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Seminar 11/13/2013 - Emanuel Tutuc, University of Texas at Austin: Electron Transport in Atomic Layer Heterostructures

Abstract: Recent years have witnessed an increased interest in atomic layer semiconductors, such as graphene and transition metal dichalcogenides.  These semiconductors possess unique properties such as massless fermions in graphene mononolayer, tunable band-gap in graphene bilayers, or large effective mass (~0.5me) in transition metal dichalcogenide layers.  In this presentation we discuss the realization of atomic layer heterostructures using a layer-by-layer transfer approach, and a set of electron transport experiments aimed at probing the electron-electron interaction in graphene and MoS2.     

Using graphene double layers consisting of two graphene layers separated by a thin dielectric, we probe the frictional drag resulting from the inter-layer interaction, as a function of layer densities and temperature, and discuss the results in the context of existing theoretical studies.

A second topic discussed in this presentation is a technique that allows a direct measurement of the Fermi energy in an electron system, using a double layer heterostructure.  The underlying principle of the technique is that an interlayer bias applied to maintain one of the layers at charge neutrality is equal to the Fermi energy of the opposite layer. Using this technique we probe the Fermi energy in monolayer and bilayer graphene as a function of density, and identify the band structure and exchange-correlation contributions to the Fermi energy.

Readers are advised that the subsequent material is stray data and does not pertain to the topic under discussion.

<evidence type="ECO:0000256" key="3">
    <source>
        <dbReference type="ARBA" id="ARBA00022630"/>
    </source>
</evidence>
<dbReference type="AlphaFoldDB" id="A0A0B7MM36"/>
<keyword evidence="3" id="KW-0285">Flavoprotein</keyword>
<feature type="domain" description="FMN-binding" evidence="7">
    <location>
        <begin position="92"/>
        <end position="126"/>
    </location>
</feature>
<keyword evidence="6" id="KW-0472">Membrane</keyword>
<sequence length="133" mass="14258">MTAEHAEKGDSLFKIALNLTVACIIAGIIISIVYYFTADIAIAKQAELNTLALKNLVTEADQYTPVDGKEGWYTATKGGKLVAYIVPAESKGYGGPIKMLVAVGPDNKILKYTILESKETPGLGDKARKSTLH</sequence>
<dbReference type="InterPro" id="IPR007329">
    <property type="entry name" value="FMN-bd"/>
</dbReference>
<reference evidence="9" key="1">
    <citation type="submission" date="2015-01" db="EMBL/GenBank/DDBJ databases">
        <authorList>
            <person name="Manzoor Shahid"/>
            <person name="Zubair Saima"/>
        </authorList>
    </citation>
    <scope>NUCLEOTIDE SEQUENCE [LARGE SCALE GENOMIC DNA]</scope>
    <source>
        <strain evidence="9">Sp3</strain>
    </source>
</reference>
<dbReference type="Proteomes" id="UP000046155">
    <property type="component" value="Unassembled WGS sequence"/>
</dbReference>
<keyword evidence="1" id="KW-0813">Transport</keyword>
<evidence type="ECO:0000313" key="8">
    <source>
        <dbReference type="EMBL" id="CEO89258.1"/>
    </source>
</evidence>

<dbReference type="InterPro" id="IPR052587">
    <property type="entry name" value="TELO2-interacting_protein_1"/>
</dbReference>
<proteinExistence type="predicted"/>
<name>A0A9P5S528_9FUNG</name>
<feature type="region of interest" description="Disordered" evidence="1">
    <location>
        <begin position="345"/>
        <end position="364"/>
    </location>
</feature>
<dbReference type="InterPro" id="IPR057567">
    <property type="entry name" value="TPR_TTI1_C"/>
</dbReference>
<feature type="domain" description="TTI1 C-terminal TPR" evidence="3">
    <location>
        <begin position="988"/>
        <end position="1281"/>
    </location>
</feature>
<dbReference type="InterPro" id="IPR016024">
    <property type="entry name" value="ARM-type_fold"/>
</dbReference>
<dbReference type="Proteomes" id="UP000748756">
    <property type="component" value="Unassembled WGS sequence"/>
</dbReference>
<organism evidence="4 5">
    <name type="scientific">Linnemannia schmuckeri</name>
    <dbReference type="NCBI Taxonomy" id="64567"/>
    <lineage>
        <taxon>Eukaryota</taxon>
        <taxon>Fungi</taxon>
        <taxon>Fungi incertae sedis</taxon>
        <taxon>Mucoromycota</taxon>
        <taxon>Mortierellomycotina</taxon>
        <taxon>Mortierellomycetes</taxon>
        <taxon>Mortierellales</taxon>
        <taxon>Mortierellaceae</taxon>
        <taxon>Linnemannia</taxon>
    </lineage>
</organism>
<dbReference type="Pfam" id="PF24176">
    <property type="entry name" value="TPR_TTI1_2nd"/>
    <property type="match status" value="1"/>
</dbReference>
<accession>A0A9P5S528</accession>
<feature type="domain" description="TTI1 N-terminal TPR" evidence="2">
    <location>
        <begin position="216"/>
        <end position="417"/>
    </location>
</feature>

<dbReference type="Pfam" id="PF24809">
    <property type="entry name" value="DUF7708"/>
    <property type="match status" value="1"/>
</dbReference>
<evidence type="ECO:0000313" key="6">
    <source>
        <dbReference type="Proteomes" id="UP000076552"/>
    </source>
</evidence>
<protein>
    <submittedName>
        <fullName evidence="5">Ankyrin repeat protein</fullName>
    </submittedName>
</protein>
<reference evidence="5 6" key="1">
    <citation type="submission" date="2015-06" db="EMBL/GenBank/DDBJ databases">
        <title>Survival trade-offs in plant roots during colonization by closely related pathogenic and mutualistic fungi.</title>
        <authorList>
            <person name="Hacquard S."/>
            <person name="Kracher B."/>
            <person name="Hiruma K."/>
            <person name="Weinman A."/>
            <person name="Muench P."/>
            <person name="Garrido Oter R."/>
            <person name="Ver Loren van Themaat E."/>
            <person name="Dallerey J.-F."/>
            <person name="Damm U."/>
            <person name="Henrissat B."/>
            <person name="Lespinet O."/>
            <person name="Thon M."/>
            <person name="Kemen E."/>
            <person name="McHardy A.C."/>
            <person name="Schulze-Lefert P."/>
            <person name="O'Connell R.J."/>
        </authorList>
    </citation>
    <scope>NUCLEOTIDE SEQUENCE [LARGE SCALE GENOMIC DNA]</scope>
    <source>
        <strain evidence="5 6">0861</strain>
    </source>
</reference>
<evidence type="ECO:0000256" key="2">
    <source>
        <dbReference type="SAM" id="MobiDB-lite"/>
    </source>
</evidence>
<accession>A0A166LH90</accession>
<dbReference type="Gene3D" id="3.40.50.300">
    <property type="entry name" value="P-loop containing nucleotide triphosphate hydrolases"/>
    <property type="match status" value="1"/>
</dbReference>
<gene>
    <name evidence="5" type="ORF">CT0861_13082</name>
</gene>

Using graphene double layers with high layer mobility, we investigate the quantum Hall (QH) effect in high magnetic fields. We discuss the interplay between spin and valley degree of freedom which leads to spin or valley polarized QH states in high magnetic fields, and examine the transitions from spin-to-valley polarized as a function of filling factor and transverse electric field. 

Bio: Emanuel Tutuc is an Associate Professor in the Electrical & Computer Engineering department at The University of Texas at Austin. He received the B.S. degree in Physics from Ecole Normale Supérieure, University of Paris, and Ph.D. in Physics from Princeton University. From 2004 to 2006 he was a post-doctoral researcher at I.B.M. T.J. Watson Research Center. He joined the faculty of The University of Texas at Austin within the Department of Electrical Engineering and the Microelectronics Research Center in the spring of 2007. His current research is centered on the electronic properties of atomic layer heterostructures and semiconductor nanowires, novel devices, and chemical vapor deposition. Prof. Tutuc has received a DARPA Young Faculty Award in 2008, and a National Science Foundation CAREER award in 2009.

All seminars are held on Wednesdays from 12:00 noon-1:00 p.m. in the Bowen Hall Auditorium Room 222. A light lunch is provided at 11:30 a.m. in the Bowen Hall Atrium immediately prior to the seminar.

Location: Bowen Hall Auditorium

Date/Time: 11/13/13 at 12:00 pm - 11/13/13 at 1:00 pm

Category: PRISM/PCCM Seminar Series

Department: PRISM